50 Years Later, The First May Day Rally To Free Soviet Jewry Still Inspires Me – Kveller
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50 Years Later, The First May Day Rally To Free Soviet Jewry Still Inspires Me

Simḥat Torah demonstration in San Francisco

Exactly 50 years ago, on May 1, 1964, in New York City, a group of activists put together the first “Free Soviet Jewry” rally. I wasn’t born yet (I’m not being coy; I’m 44, for anyone who’s interested), but it was the ongoing, untiring effort of that movement that led to my parents and I immigrating to the US from Odessa in 1977, and the rest of our family coming over throughout the 1980s.

Once in America, I participated in numerous protests myself. As I wrote for Kveller earlier, though I enjoyed myself at the time, as a parent I am loathe to let my kids be used as photogenic political symbols before they are old enough to decide for themselves whether or not this is a cause they want to be associated with. On the other hand, I do want to convey to my children just how important the work of those demonstrators 50 years ago was. And not just for the obvious reasons.

Ultimately, I ended up in the United States due to the Jackson-Vanik amendment, which was the work of the government. But the government was pressured into passing the amendment due to the “Free Soviet Jewry” movement.

These were people who took up a cause that didn’t affect them directly (true, some were fighting for specific relatives, but for most it was all in the interest of total strangers). Their actions weren’t as dangerous as, say, hiding Jews from the Nazis during World War II or going down South to help register African-American voters 20 years later (though some people did put their lives at risk when they traveled to the USSR and met in secret with Jewish refusniks who were constantly under KGB surveillance).

Then again, Nazism and Jim Crow were rather blatant evils. There was no ambiguity to them. They were simply wrong–no ifs, ands or buts.

The situation in the Soviet Union wasn’t nearly as clear-cut. For one thing, I’d be willing to bet that many of the people who protested with such vehemence against the USSR in the 1960s and 70s were once Red Diaper babies, American children (often Jewish) raised by parents who supported Leftist and Socialist movements and cheered the original creation of the first Communist state. (Many of them changed their minds after Stalin signed a non-aggression pact with Hitler, then changed back when the US fought alongside the USSR against Germany. Nobody ever said being a true believer was easy.)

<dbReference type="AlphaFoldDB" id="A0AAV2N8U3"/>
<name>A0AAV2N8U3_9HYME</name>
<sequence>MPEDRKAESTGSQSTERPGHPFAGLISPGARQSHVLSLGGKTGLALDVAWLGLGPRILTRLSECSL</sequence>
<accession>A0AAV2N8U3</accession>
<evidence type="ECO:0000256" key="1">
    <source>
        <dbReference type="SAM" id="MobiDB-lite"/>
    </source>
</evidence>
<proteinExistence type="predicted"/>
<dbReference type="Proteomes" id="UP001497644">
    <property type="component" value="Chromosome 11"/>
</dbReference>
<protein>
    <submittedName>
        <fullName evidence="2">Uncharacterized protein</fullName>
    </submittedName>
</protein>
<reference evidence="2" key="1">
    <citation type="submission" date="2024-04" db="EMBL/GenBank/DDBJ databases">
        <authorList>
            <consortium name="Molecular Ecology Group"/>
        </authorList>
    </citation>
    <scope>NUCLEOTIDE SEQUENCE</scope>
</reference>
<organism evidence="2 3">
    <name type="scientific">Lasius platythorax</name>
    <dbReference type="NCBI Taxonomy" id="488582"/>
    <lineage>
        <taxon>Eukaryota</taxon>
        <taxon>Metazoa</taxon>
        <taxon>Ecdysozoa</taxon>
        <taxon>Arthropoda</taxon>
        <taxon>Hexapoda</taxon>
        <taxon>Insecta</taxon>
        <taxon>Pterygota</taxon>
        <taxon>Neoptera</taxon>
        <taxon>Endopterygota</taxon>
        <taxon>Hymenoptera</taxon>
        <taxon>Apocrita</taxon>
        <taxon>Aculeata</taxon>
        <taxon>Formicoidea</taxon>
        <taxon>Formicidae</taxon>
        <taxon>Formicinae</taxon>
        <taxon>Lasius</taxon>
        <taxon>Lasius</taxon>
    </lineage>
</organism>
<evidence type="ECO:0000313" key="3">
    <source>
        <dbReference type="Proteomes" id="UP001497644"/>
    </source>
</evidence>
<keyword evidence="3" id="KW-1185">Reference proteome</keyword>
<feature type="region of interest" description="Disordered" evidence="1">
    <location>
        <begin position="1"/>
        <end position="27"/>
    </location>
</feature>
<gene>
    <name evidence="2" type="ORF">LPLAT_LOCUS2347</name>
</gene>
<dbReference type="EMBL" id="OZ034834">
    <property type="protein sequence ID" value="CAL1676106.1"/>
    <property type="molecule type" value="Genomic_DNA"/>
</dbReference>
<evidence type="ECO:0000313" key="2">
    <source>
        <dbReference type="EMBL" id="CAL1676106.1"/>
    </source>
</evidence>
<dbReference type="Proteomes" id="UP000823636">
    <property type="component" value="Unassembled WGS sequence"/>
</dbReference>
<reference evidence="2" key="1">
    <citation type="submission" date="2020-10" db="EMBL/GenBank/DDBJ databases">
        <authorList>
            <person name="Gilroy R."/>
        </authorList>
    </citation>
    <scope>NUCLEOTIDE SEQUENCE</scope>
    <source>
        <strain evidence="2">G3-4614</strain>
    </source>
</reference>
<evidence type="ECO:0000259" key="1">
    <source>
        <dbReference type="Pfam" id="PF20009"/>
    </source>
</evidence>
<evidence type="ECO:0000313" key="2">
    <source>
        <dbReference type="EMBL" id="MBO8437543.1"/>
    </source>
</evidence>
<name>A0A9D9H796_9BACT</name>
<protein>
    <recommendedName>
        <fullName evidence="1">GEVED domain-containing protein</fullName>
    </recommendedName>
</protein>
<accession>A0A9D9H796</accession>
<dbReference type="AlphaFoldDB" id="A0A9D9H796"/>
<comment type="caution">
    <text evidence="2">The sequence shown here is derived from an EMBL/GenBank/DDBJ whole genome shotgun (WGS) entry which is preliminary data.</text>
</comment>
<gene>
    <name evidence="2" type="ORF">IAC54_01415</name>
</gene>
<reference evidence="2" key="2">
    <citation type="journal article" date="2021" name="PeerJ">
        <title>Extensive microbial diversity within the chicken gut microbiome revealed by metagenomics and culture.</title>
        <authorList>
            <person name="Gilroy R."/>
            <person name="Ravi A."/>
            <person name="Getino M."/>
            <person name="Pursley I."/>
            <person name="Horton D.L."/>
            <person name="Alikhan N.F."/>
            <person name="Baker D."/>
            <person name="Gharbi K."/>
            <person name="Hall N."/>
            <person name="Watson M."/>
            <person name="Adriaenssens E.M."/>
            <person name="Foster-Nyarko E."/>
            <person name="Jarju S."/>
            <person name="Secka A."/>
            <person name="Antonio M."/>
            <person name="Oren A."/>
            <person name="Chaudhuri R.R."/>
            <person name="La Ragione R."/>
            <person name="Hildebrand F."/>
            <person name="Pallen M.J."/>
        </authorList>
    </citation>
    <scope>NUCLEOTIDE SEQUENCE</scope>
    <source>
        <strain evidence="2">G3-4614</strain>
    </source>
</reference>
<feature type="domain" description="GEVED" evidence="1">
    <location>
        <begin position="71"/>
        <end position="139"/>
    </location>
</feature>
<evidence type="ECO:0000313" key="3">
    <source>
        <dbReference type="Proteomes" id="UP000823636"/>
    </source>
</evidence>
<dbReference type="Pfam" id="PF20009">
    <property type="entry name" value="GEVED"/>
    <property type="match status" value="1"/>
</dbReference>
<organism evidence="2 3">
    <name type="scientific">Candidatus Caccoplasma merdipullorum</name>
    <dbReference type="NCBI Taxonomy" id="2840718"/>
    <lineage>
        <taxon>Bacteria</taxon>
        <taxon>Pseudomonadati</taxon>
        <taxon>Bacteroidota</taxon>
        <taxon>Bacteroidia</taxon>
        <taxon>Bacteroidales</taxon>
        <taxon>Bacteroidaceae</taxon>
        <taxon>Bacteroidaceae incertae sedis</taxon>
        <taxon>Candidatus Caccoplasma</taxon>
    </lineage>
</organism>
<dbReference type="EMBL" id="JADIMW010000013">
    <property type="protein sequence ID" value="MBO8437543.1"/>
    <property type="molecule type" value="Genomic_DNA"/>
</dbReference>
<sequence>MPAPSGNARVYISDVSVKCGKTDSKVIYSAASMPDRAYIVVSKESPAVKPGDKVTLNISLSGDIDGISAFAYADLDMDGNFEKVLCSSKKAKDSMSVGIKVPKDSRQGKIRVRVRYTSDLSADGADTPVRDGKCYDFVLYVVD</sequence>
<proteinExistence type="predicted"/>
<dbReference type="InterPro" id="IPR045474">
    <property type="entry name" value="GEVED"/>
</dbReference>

Furthermore, the USSR was not killing Jews en masse ala Hitler. They discriminated against Jews, certainly. Many Jews were denied housing, jobs, university places (hence the infamous Jewish Problems math exam). But some, the token few, were not. Plus, life in the USSR wasn’t exactly a picnic for anyone (save the elite, of course, who assured the populace that they were living the high-life strictly for the benefit of the masses). Other ethnic groups were also being discriminated against. The biggest formal offense at the time was the USSR either not letting Jews emigrate at all, or charging them a special tax, demanding the government be paid back for the money it had invested in the potential refugees’ education.

Because the situation of Jews in the USSR was not as dire and dramatic as others around the globe, I can imagine Americans choosing to expend their organizational energy elsewhere–and with just cause, too.

But, they didn’t. The founders of the Soviet Jewry movement overcame, first and foremost, normal human inertia. Next, they were able to convince others that getting permission for Soviet Jews to immigrate was a cause that warranted their time, energy and money. And then they proceeded to spend said time, energy and money all for the benefit of people they didn’t know. Somehow, I find that even more impressive than fighting for a more immediate, pressing cause.

Let’s face it: It’s easy to get fired up over an injustice happening right in front of you, where action needs to be taken immediately–or else. It’s why flash fundraising campaigns after a disaster resonate so strongly. People are much more likely to donate to The Red Cross when they see victims of Hurricane Katrina or the 2004 Tsunami. And then they promptly forget about it and go on with their lives. That’s okay. It’s how human beings are wired.

The organizers behind the Soviet Jewry movement didn’t have a flashpoint event (even the well-known dissidents: Sharansky, Nudel, Begun were imprisoned for years) to rally the troops behind. Instead, they worked consistently, systematically, celebrating their small victories alongside the inevitable setbacks, and pressing on for over twenty years until not just the ban against Jewish immigration, but the entire Soviet Union collapsed from its own dysfunctional weight (we can talk about what’s going on in Russia and the Ukraine now in another post.

I use the history of the movement to talk myself down and pep myself up when I grow impatient or frustrated with some project I’m working on, and I feel like I just want to chuck the whole thing. Or if I start to think that there’s something more important I could–and should–be doing.

If the “Free Soviet Jewry” founders had felt that way 50 years ago, I don’t know where I’d be today.

Which is why it’s a lesson I want my kids to carry into whatever battles they might choose to fight down the line, and throughout their entire lives, to boot.

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